Right. But satirist commentators (or humorist critics) like espanolbot, or even finer, auggie18/magickmaker/freerangenerdity, succeed by tweaking the creators. (And frankly it's that kind of humor helped turn me on to Shinga.)

Am I this kind of smart, cool fan? Nah. I don't write that much, I'm not funny, & sometimes my blog is just links & memes. I hate to say it, but I fit in too well in the tumblr dynamic of just repeating other people's images. :(

Oh, well.

I'm not even as crazy clever-prolific as odditycollector, who would I think insist that's she's just a fan doing memes & jokes--but her memes take more work than most.

On a good day (once a year) I might be comparable to thehefner, or at least he makes sense to me. Reminds me of a smart guy I know in real life.


Doctor Zero could paste all the superheroes, too bad he's near-sociopath on the interpersonal relationship development scale. I just can't write a shipfic about him.

And I don't care. But there is pretty fan art and pretty fan music and funny fan jokes, & I still like internet fandom.
philippos42: "Dark Vengeance!" (flip)
A long time ago, maybe 20 years, I imagined a hypothetical comical-book series which had two badly named "token" characters: a white woman named Slutt, & a black man named Darkie. Eventually, some editor wanted to write them out; another wanted to change them in some way, give them better names. And the fans would complain, & say the names weren't really meant to be insulting on those characters, it was just their names.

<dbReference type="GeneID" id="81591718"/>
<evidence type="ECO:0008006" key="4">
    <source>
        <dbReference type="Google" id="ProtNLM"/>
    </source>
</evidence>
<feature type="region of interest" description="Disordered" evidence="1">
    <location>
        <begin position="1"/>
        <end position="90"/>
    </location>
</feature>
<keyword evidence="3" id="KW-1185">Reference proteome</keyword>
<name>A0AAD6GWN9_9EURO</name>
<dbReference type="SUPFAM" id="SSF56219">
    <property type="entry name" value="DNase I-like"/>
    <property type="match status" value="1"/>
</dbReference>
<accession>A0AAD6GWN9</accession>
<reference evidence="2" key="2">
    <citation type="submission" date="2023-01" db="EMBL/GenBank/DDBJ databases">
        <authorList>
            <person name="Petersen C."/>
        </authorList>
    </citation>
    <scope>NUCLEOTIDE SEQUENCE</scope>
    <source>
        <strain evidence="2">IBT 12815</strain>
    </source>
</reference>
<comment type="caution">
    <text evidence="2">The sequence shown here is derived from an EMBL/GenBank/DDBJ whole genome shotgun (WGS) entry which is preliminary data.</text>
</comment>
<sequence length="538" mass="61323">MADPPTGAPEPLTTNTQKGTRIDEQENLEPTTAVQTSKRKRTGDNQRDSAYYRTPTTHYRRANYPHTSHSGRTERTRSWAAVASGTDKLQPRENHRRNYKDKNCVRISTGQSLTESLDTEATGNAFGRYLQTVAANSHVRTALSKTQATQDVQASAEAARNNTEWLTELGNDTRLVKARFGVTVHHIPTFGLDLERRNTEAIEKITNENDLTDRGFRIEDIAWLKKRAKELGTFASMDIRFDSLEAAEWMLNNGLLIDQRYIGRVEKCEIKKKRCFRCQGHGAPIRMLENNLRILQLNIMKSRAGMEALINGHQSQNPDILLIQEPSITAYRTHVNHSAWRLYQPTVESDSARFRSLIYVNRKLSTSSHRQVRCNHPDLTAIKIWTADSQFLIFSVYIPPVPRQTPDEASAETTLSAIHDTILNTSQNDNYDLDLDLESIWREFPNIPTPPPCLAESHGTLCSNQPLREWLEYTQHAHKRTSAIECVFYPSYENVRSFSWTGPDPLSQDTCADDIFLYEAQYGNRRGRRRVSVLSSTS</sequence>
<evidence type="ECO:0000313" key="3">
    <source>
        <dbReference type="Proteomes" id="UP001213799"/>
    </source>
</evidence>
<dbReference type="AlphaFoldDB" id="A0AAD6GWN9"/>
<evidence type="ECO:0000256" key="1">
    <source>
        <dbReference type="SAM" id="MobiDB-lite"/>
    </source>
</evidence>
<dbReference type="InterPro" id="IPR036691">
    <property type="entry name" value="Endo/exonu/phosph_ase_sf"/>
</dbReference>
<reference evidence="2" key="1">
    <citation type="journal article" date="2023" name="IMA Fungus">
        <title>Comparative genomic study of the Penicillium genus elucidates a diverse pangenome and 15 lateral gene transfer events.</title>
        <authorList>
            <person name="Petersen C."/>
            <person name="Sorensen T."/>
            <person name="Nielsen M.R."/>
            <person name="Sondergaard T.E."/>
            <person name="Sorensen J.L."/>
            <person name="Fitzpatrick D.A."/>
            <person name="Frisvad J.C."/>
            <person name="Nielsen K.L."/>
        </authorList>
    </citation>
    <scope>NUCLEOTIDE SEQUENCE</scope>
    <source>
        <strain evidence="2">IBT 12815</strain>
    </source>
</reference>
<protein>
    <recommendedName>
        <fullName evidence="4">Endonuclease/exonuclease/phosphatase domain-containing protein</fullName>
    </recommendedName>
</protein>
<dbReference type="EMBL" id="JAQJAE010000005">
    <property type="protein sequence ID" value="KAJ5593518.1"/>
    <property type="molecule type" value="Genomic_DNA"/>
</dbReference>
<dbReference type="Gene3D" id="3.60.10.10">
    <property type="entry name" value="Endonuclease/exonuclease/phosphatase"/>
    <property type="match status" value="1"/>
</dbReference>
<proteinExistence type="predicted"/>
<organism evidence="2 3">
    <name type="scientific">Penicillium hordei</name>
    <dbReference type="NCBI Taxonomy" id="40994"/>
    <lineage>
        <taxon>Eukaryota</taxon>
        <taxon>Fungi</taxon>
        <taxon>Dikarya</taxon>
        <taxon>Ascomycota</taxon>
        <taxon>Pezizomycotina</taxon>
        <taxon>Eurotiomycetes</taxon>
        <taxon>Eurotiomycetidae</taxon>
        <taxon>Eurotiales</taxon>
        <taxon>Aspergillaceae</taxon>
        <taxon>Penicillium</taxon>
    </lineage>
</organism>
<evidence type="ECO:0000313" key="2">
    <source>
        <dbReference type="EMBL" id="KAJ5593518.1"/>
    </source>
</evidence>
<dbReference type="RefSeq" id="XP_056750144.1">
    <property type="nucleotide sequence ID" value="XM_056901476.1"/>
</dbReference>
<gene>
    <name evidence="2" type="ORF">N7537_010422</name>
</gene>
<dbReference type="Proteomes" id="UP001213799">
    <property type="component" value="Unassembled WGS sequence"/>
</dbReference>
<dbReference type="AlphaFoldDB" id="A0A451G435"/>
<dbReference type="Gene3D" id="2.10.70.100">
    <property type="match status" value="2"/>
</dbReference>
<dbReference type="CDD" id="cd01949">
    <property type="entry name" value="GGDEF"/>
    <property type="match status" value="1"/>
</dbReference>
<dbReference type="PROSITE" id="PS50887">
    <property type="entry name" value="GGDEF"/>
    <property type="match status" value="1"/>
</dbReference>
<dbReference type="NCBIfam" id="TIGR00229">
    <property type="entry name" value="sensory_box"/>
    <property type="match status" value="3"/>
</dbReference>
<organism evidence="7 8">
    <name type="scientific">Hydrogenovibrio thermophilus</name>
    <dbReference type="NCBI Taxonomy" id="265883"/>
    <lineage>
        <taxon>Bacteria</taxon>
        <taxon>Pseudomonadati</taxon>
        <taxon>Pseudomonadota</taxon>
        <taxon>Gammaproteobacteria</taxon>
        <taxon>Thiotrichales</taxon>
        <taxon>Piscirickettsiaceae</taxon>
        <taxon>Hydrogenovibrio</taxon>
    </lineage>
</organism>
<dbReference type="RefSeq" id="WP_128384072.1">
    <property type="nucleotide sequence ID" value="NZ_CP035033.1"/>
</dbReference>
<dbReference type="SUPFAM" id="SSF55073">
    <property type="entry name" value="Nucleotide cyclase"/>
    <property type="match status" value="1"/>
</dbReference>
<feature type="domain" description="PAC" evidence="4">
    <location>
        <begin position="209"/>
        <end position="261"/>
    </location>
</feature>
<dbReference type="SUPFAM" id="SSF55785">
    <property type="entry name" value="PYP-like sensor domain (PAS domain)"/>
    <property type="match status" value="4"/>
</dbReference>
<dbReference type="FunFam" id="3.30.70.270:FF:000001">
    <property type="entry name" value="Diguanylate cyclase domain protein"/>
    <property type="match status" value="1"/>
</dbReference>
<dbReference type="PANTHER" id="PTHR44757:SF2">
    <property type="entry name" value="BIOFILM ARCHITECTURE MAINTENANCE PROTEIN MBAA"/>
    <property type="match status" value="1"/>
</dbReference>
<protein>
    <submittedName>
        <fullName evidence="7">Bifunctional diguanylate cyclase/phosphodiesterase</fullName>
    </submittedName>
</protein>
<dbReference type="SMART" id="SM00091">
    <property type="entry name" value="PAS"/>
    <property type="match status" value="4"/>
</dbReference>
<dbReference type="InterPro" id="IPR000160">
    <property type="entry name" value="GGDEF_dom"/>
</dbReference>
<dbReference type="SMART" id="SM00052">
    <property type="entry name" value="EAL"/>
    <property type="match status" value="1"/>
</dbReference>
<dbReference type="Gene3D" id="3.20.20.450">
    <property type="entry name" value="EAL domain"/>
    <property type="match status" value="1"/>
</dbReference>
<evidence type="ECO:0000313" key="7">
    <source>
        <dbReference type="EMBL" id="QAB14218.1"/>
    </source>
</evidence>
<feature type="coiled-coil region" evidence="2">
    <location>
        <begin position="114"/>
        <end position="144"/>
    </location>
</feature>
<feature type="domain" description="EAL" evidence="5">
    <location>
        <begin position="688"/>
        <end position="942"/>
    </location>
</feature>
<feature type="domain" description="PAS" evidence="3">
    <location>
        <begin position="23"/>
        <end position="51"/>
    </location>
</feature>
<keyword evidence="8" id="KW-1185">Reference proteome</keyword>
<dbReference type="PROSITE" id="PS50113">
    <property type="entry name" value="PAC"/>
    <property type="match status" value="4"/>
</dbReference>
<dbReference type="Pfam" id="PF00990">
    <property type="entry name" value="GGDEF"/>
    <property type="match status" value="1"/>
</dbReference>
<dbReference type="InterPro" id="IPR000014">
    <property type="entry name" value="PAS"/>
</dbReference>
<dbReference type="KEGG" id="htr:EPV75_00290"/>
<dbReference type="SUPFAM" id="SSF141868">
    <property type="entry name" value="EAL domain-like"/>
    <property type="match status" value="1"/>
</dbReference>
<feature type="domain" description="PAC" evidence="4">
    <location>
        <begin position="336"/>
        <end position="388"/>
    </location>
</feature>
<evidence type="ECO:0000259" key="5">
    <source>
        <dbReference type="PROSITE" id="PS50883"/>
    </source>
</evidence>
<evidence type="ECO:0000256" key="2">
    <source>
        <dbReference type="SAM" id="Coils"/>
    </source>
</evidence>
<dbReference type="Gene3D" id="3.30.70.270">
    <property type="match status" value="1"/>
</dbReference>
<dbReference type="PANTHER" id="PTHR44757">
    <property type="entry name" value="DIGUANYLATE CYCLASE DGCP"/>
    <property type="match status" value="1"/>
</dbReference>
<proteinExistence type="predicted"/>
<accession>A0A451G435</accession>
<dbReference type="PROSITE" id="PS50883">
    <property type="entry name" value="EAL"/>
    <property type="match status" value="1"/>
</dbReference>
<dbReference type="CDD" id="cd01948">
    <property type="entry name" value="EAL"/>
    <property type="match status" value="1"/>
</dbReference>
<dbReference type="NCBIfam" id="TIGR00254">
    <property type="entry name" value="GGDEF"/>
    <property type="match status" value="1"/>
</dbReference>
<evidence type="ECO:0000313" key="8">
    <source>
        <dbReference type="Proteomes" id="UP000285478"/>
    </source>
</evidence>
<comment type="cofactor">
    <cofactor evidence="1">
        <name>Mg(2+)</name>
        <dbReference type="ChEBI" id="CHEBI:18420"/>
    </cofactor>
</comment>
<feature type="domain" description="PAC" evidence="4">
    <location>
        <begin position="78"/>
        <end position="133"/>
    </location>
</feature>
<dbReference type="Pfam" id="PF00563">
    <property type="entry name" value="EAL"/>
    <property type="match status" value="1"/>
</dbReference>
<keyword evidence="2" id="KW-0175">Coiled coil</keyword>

This seemed to me entirely consistent with fandom attitudes, including my own attitude, back then.

This is what comix fans have been like for a while, yo.

No prizes guessing what dredged that up from the little grey cells. )
philippos42: Miss Tyra funny face (fashion)
In case you can't tell, I like the new Wondy costume.

My first response:

First blush, this is a gorgeous outfit. This is the win to counter the fail of Jim's Huntress costume. And if you're going to draw her with large boobs, at least give her a top that suits them.
[and, after reading what the new storyline is]
Now I've read the whole thing, I'm less happy. Her new M.O. & timeline mean...

A) this is not my Diana. It's a character I could like, but I'd gotten used to the other one, & I don't know what happens to Artie now. Wait, Artie doesn't die! But what happens to Boston without Diana to stop Decay & Asquith Randolph, or the world without Artie to stop Dalkriig-Hath? (I'm overthinking this.)

B) Eventually, Di will get reset to "normal" again, the timeline will be "restored" & she'll be back in some godawful variation of her undies. Which is what happened in the mid-1970's. They "brought back" the costume, but made it look more like underwear.

This costume reminds me of what Di wore as captain of the Space Pyrates, which is about as well-dressed as Di's ever looked in my eyes. And the new circlet is pretty. I like the version in Jim's sketch a little better, but there's a weird strength to the (Don Kramer?) version in the interior pages.

To Box, here:
I love this costume. And the more I hear people whine about it, the more I rush to say how great it is. Jim Lee should be praised here for actually getting it right for once in his life!

Granted, it's a case of getting the timing wrong again, DC. :shakes head: Lady Gaga is finally making the case for an icon who doesn't. need. trousers, & DC's actually giving Di the costume that should have been maybe 10-15 years ago.

But this is a good costume. It's sleek. Sleek goes a long way.

I like sleek, as opposed to gaudy. Maybe that makes me an old fart, I don't care. I don't really want Wondy dressed like this in the book.



May 2017